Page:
As published in Scotsman Guide's Commercial Edition, October 2007.
Does the phrase, "Hello, I'm from compliance and I'm here to help," strike terror into your heart? It shouldn't, as long as you've been following the rules.
Compliance is the rule book that defines how we all play the game. We make our living in a highly regulated business. There are federal, state and local laws, as well as rules and regulations to follow. Just about every aspect of our business has at least one governmental entity monitoring it.
Even if your state doesn't require you to be licensed as a commercial broker, you still must comply with applicable laws and rules regarding fair lending, appraisal reports, credit reports, confidentiality and fraud. This compliance is essential for success in the business of financing income property.
The underlying driver behind rules and regulations in this industry is fair lending. Put simply, it's not fair to spend 20 minutes with a drop-in visitor carefully answering each question and generally trying to help and then to dismiss someone else with a curt, "We can't help you."
It's easy to fall into the trap of making up your mind too soon, either positively or negatively, about a potential loan or customer. While there will be times when it becomes obvious right away that there isn't a deal, it's still essential that you provide fair and equal treatment to each applicant.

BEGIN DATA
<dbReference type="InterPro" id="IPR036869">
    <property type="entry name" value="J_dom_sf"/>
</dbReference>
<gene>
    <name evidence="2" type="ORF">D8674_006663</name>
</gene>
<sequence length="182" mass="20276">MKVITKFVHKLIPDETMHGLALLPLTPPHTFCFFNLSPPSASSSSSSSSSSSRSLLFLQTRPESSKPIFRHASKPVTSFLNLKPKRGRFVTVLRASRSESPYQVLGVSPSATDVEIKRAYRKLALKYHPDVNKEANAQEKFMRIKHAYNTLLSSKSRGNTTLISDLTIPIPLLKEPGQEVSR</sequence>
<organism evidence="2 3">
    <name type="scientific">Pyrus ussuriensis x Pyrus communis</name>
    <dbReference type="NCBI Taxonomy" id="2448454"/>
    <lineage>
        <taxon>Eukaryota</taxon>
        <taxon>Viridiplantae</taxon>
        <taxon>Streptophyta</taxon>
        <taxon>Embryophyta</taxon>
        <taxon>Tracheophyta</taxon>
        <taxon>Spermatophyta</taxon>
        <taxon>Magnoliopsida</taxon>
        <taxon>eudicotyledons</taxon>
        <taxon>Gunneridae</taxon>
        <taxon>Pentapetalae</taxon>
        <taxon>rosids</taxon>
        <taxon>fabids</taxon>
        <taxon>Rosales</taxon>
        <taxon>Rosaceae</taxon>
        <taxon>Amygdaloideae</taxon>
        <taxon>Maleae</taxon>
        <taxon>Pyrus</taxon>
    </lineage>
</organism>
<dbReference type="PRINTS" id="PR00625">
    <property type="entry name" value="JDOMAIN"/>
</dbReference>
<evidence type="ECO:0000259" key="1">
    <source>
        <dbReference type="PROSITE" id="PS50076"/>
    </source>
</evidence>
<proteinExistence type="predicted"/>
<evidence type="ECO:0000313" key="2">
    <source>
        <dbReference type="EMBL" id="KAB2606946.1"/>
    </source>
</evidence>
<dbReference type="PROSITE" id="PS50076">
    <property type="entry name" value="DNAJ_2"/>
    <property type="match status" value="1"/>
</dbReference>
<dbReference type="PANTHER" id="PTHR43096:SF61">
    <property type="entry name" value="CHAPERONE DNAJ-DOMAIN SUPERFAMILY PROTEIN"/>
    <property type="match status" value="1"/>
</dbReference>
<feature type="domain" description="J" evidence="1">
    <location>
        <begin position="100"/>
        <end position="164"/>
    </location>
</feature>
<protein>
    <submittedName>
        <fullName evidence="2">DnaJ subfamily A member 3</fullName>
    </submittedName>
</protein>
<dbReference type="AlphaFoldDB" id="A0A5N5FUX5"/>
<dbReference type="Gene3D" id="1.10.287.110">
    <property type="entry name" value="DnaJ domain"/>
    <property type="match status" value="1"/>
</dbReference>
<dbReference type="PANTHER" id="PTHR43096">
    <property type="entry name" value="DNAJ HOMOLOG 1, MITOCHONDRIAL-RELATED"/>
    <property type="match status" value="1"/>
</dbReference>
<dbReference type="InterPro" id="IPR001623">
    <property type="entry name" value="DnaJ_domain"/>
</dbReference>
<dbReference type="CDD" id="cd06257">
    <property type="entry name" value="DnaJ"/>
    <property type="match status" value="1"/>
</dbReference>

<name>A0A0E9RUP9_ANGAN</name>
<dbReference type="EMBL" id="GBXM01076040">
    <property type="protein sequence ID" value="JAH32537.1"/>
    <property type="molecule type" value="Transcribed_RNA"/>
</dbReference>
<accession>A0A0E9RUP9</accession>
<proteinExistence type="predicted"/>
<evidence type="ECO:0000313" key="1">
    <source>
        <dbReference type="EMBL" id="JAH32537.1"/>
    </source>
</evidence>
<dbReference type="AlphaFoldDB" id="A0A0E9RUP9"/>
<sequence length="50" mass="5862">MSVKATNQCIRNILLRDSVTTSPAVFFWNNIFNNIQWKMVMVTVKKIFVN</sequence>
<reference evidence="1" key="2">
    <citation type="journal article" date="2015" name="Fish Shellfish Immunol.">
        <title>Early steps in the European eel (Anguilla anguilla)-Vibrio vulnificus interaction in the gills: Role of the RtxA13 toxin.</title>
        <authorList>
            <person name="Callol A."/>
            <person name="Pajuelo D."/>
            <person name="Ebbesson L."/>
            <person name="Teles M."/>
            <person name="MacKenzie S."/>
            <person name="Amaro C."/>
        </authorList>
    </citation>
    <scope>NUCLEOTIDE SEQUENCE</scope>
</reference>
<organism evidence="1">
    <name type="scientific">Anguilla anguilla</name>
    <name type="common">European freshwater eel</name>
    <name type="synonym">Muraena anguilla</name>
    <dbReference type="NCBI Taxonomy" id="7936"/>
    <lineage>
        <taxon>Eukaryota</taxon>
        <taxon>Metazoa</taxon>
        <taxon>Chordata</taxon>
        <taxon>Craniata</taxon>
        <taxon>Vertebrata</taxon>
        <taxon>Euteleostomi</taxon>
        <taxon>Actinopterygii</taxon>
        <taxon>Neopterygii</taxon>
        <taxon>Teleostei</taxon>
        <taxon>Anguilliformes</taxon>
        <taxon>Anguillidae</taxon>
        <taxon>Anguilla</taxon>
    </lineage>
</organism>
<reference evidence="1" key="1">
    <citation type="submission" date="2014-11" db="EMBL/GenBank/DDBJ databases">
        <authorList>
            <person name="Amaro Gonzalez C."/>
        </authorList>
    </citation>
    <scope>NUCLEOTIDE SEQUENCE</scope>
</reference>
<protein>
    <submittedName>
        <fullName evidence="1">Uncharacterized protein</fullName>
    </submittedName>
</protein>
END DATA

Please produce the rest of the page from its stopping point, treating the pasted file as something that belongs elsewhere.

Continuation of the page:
It will be fatal to your long-term business plan to get in the habit of deciding right away about a loan based on personal opinions or judgments. Every office has a procedure for screening transactions. Follow that procedure until either the loan closes or it becomes evident that it probably never will. If you don't engage in fair and equitable lending practices, there could be serious repercussions down the line.
From time to time, lenders are asked to accept an appraisal report ordered by the loan applicant. The federal regulation is clear on this issue: If the loan applicant ordered the appraisal, a federally regulated lender may not use it -- period.
Yet property-owners keep ordering the reports, and lenders have to keep telling them they can't use them. If you're approached by a client for a purchase or refinance transaction, and the customer says, "I'm going to get this deal started, I'm going to get an appraisal," the first thing you should say is, "No." Say this will essentially be a waste of $2,000 to $5,000.
Mortgages on multifamily properties are subject to the requirements of the Home Mortgage Disclosure Act (HMDA). And there are certain applicant characteristics with regard to race and ethnicity that your borrowers must disclose on the application to comply with HMDA.
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